Blue and Green are inseparable, paired in the rainbow and essential to our perception of Nature – as Le Gulliene explains, they “contract for the colouring of vast departments of the physical world.” Envious of its partner, the green grows upward, but blue vastness reigns in the sky and wells from the seas. Those formative blues are grand illusion, scattered atmospheric and watery light, lacking the tactile properties of a pigment like indigo or a stone, like lapis lazuli. And blues change constantly. What is sky blue? Is the Carribbean as blue as the Pacific? We read of calming powers, but the truth denies those allusions. Blue is restless.
Deeper than the ocean, our sky is ever-changing, prevailing as resplendent backdrop to the greatest show on Earth – the day. The ruling Sun powers practically all life on the planet, presiding in a daylight and reflecting in nighttime lunar shows that are the shared heritage of all creatures. Ancient human cultures read celestial mechanics while managing their lives responding to daily and seasonal climate. Sun and rain were life; the moon and stars were guides.
The heavenly pageant has been province of sages, prophets, and leaders over and again, the drama co-opted for often merciless rule. We inherit the remains as innocent-seeming archaeological ruins, amazing constructions like Stonehenge, and anachronistic origin stories, decoupled as amusing fantasies. Stories include an ancient Chinese myth that plays out in Liu Fang Yuan, along the western edge of the pond. There, you will discover, we own a chunk of heaven – Bu Tian.
Nüwa, responding to suffering of her people, rebuilt the firmament after calamity had brought it down, patching the sky with colorful stones she pulled from rivers. Given the scattering of pieces, hers was hasty, imperfect work, leaving the earth tilted, with a fractured empyrean of multicolored clouds. With more time, she might not have missed the fragment near Suzhou, a multi-dimensional shard christened Bu Tian and relocated to The Huntington, where it is drawn heavenward from the pond’s edge.
Perhaps it is the background, greenscreen nature of blue that informed artist Joshua Reynold’s statement (in his Discourse VIII, 1778): “It ought, in my opinion, to be indispensably observed, that the masses of light in a picture be always of a warm mellow colour, yellow, red, or a yellowish-white; and that the blue, the grey, or the green colours be kept almost entirely out of these masses, and be used only to support and set off these warm colours; and for this purpose, a small proportion of cold colours will be sufficient.” Perhaps he delivered this wisdom as counterpoint to Gainsborough’s 1770 painting The Blue Boy, which became part of Huntington collections in 1922.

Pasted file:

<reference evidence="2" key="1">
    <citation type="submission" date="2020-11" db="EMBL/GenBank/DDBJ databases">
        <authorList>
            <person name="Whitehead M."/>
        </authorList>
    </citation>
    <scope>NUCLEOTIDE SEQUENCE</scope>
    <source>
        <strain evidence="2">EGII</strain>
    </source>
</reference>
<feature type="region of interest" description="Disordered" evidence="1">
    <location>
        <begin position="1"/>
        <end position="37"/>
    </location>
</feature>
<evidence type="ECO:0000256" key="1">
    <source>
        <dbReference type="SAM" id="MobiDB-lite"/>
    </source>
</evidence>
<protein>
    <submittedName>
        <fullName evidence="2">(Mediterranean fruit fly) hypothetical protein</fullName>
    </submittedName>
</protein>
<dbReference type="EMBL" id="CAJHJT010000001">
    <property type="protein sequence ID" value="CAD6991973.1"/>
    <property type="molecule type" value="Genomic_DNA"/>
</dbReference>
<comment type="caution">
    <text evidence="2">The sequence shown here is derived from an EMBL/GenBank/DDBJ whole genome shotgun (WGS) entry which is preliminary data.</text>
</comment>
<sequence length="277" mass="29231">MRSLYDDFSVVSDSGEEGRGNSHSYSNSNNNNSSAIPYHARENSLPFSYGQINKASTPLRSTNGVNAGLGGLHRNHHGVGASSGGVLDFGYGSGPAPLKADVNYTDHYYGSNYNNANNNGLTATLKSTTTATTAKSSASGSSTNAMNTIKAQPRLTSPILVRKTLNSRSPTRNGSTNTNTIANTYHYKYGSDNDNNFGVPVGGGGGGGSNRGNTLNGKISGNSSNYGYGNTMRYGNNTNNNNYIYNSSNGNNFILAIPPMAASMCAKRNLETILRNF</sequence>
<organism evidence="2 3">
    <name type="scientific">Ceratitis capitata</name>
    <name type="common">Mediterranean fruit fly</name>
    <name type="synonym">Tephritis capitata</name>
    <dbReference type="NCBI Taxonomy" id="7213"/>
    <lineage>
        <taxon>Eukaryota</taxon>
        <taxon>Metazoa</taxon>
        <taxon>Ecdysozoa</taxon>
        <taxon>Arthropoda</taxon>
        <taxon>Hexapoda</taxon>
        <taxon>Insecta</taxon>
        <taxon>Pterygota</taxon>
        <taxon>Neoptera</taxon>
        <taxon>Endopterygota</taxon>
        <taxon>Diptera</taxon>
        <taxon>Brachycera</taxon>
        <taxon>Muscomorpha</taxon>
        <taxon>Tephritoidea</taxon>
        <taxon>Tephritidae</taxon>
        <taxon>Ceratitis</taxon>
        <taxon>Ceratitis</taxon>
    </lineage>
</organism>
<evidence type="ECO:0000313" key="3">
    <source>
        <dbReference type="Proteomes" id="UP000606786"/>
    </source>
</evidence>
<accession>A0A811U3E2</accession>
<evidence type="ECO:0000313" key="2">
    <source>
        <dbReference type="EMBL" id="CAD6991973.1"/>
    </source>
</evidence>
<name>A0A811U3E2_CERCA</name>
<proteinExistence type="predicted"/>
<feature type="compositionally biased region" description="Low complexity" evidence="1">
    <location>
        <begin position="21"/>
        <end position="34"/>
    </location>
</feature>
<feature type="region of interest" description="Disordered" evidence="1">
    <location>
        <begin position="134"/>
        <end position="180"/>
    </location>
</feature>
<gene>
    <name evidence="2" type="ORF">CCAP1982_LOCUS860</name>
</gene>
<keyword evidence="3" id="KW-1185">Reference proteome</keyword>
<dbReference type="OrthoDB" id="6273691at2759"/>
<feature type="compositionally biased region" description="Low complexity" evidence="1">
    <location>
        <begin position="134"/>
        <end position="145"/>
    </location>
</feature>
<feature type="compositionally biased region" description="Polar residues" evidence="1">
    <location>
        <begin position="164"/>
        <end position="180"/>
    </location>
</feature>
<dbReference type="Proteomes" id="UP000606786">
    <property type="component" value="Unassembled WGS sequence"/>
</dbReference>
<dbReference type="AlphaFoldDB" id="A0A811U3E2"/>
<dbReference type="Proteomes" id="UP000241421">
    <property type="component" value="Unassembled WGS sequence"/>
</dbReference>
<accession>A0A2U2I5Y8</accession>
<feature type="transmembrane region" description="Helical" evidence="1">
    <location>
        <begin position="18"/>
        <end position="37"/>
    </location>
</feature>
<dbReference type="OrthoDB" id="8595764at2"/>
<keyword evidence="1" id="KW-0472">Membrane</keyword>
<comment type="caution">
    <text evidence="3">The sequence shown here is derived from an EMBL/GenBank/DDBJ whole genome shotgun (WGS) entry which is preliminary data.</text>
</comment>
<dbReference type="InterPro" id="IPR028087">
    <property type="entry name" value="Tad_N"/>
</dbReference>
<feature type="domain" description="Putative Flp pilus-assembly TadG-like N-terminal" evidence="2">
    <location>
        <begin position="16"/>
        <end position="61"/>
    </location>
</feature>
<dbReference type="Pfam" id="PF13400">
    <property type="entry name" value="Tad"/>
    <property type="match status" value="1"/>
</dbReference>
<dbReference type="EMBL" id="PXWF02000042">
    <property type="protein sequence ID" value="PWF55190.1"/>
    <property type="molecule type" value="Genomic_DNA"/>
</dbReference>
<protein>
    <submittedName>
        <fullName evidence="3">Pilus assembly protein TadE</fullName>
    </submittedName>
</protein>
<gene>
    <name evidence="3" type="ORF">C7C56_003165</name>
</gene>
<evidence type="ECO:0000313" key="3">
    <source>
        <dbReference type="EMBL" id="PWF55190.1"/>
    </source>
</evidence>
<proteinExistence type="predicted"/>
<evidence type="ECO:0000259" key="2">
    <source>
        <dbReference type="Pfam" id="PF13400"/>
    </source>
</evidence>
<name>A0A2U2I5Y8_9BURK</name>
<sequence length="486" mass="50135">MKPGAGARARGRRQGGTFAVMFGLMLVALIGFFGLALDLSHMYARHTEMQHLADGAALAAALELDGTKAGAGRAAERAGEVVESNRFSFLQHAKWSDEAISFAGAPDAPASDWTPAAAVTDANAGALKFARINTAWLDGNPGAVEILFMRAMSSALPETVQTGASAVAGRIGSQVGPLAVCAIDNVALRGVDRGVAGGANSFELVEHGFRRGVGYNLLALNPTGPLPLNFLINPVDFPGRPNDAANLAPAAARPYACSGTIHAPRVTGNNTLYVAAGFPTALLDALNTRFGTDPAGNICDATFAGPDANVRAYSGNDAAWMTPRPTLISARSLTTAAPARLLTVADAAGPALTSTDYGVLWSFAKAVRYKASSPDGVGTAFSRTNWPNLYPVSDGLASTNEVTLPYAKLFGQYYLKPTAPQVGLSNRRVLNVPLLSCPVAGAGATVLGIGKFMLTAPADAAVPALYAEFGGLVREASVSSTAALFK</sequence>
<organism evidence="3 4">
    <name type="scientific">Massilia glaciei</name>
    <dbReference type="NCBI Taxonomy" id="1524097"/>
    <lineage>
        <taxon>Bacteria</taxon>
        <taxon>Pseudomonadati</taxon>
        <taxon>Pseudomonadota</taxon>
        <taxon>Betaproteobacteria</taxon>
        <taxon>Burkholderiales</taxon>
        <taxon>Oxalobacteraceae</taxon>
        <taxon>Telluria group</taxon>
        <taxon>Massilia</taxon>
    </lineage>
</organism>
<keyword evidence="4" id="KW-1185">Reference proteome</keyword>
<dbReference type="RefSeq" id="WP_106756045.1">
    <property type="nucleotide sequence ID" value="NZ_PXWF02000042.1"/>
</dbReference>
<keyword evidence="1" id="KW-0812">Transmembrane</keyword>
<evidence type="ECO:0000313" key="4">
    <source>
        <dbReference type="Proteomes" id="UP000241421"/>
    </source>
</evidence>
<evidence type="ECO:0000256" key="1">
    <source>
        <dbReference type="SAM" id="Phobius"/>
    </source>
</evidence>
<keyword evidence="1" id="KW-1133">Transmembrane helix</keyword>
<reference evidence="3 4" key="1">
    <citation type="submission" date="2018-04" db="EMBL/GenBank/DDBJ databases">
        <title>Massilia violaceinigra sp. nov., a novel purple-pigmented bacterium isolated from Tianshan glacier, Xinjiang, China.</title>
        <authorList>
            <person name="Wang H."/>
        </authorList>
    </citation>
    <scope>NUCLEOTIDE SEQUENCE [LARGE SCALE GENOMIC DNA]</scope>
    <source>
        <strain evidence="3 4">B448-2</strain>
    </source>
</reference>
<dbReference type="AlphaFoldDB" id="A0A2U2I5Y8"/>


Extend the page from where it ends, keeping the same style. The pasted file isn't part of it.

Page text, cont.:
I am more in Gainsborough’s camp, happy when my blues are front and center as well as backdropping the vista. But there is a catch… Though “prodigal of blue” with sky and water (as per Emily Dickinson), nature is otherwise a bit meager with azure hues, to some extent due to its rarity in many popular flowery tribes, like roses, camellias, and lilies. There just aren’t so many naturally-blue floral pigments – only the anthocyanins, and they are fickle, based on the watery pH of individual cells.***
When present, however, blue is striking.
Even then, once we focus on rich blue flowers, things are confounding. Remember, blue is restless, inconstant, and Newton didn’t help by distinguishing Indigo as the band between blue and violet. According to Isaac Asimov: “It is customary to list indigo as a color lying between blue and violet, but it has never seemed to me that indigo is worth the dignity of being considered a separate color. To my eyes it seems merely deep blue.” (Eyes on the Universe)
In fact, blue (when defined by the sky) varies, and steps all over colors with other names, making terminology problematic. That problem with natural colors occupied, perhaps obsessed American ornithologist Robert Ridgway (1850-1929), a scientist in the natural history tradition.** Though based on birds coloration, his 1912 Color Standards and Color Nomenclature brought some order to flower description until Britain’s Royal Horticultural Society published its first Horticultural Colour Chart in 1941, updated and expanded in 1966, and again in 1986.
Even with a limpid sky we think as perfectly defining, blue cannot be moored. Perhaps we have to leave Earth, and peer back to our planet, as Robert Jones* suggests in his poem “Blue” —
From up there, it’s blue, the tiny water world, where life climbed into the air and turned green, maybe from envy that it’s not somewhere else. It’s not easy, being this way. It’s impossible to rest with that great light going on and off always in the same place, knowing that it’s necessary, unless you want to turn white, in icy quiet, against the black still motion of the tattered specks of stars. It’s enough to send you running ragged, back to the sea.
*Robert L. Jones lived in Texas, where he worked at Houston’s Johnson Space Center, a career that explains the viewpoint expressed in Blue.
** see The Feathery Tribe, by Daniel Lewis, Huntington Dibner Senior Curator in the History of Science and Technology.
***David Lee gave a great presentation at The Huntington in 2019, reminding us that even plants rely on bending light to tease out blue. See his book, Nature’s Palette – the Science of Plant Color, 2007